The effects of writers’ preoccupations with constant marketing

Just found a nice post by Jason Pinter  (here) on writers having to spend so much time marketing their work.  And really, on having to spend so much time and life energy marketing, instead of just writing whatever it is their mission in life to write about.  I added a comment and thought it might also fit on this blog:

I … agree that writers’ preoccupation with marketing has gotten tedious. It’s not just the problem of so many authors having to be so preoccupied with marketing (because publishers have discovered that they can drop that responsibility, like the good editing they used to provide, on the writers now and so we have to do it), but because it’s so easy to confuse writing in order to market, with writing about marketing, as if our readers really care.

But the more insidious effect of this preoccupation is on the mental lives of writers. As a psychologist and writer I can assure you that a writer’s mental real estate is finite. Time that should be spent reading literature (whether Tolstoy or Chandler or Nancy Drew mysteries) is devoted instead to reading our Tweets (and other writers’ blogs). Time we really really truly NEED to spend perfecting our craft (ten years at a minimum to be worth our first publication; ten years AFTER our first publication before we will probably write our lifetime’s best stuff) gets spend doing easily scannable blog posts, clever tweets, composing elevator speeches.

Nobody much reads the old shrinks like Eric Fromm anymore; they warned about this pressure in our culture to turn our personalities into marketing agencies. It may mean that we limit our abilities a lot as we strive to become really good jingle writers, instead of really good writers.

Not that marketing can be avoided, of course.   I think it’s really more a matter of striving for balance.  When I’ve run my therapy practices, I had to spend some time “marketing,” but it was really important to have spent far, far more time learning the craft of therapy, reading those hundreds of hours on therapy and psychology in general, and yes, being a patient myself so I’d know what it all felt like.  I have known a number of therapists who might be really good at presenting themselves publicly, at having the most inviting and charmingly reassuring websites, at recruiting lots of patients, but who were basically kind of undercooked in terms of their professional skills, their personal maturity, and most of all, in terms of that hard-to-define quality of “wisdom.”  People it’s easy to find in the book (because their marketing is so thorough), but whom you’d never refer your mom to if she needed a shrink.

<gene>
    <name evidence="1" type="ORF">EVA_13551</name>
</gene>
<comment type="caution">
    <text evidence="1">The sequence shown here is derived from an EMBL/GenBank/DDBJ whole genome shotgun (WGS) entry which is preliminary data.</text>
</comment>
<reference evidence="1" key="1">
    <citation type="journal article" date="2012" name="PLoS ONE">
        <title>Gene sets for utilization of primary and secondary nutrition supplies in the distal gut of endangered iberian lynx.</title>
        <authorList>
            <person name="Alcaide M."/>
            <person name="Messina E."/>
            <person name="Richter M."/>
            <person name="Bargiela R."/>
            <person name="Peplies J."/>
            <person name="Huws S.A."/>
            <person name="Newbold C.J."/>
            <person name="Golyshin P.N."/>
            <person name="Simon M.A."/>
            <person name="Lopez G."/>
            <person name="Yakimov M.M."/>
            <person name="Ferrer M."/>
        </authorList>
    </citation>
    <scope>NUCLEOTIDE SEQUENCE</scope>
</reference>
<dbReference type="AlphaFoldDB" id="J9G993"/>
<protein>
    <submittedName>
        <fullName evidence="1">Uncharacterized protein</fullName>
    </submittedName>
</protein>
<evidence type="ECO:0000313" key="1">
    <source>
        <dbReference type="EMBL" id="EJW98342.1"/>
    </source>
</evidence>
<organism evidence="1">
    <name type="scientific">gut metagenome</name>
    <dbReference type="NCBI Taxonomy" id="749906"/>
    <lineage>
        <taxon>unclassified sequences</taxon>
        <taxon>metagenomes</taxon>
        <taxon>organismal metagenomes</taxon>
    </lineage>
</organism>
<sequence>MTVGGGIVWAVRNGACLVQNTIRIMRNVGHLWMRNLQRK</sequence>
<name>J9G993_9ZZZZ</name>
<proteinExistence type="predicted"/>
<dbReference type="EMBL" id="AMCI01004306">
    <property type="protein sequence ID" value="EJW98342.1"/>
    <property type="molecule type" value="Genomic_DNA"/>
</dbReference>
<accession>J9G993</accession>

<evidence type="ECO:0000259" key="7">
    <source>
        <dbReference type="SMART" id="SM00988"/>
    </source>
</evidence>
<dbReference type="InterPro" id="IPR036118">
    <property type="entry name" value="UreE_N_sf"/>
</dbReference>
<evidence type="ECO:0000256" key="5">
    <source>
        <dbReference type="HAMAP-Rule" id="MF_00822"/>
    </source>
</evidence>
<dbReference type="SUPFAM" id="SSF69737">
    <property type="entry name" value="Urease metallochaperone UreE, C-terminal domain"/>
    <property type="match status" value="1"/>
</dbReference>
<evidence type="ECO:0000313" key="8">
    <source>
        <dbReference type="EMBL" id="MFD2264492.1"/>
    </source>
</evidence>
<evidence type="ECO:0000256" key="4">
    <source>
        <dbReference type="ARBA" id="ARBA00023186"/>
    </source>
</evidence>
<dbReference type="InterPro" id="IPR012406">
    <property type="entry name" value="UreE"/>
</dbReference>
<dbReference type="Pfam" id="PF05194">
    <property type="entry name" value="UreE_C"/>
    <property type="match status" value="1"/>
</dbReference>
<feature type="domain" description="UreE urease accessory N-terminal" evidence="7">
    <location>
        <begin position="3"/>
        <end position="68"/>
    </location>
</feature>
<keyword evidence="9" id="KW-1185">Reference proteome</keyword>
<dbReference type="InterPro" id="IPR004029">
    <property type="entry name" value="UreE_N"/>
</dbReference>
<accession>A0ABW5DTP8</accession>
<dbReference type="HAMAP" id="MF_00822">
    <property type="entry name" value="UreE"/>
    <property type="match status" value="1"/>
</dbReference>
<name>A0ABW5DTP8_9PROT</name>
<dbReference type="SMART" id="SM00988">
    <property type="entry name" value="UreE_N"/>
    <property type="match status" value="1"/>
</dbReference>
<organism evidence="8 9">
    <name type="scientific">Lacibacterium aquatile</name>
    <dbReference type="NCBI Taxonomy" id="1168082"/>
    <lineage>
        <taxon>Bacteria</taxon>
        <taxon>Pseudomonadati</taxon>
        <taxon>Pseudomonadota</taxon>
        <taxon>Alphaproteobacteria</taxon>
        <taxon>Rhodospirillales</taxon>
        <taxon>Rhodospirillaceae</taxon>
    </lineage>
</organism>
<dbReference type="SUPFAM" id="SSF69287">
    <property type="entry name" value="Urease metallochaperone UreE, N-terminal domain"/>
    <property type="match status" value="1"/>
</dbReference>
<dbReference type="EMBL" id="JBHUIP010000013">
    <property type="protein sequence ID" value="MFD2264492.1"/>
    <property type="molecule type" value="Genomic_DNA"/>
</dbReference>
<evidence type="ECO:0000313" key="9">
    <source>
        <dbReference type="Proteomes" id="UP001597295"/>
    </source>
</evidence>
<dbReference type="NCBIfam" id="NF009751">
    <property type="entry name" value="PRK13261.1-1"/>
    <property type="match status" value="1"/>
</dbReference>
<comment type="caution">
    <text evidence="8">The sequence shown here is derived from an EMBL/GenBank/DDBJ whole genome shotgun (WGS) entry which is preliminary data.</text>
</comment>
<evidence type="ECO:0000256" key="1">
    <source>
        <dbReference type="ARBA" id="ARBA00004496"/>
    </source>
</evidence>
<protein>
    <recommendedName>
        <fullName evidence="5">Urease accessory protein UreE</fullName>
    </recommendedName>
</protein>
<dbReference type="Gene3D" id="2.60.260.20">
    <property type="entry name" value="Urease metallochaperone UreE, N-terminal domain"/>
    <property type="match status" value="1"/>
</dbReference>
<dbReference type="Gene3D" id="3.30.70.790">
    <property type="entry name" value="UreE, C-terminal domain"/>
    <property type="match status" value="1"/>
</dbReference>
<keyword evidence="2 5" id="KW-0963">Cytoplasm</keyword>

Same goes for writers.  I want to read good writers, not good marketers.  If they’re good marketers too, that’s fine — how else will we find them, maybe?  But then again, maybe the master agents like Maas are right: the really great books mostly get promoted by word of mouth.  Somebody, somewhere, buys a copy.  Loves it.  It keeps her up all night.  And she tells two friends.  And so on.

I don’t know if it’s possible, of course, but when I dream, that’s the kind of books I dream of writing.  The kind that keep somebody up late at night so they hate me in the morning when they have to get up for work after two hours’ sleep… but all day they look for a chance to recommend the book to someone else.



Filed under Writing, Writing profession

3 responses to “The effects of writers’ preoccupations with constant marketing

  1. God damn! I can’t agree more. Steve Chandler who used to be a song writer said that networking for success was a myth. He found that it’s the best songs that found their way into people’s hands. If you build it, he will come. Jimmy from

  2. Fantastic, I didn’t know about that till now. Thx!!

  3. Love this post, Dr. Korgeski. I think of this phenomenon as the “tyranny of relentless self-promotion.” If you think it is bad for writers, you should see the life coaching profession.

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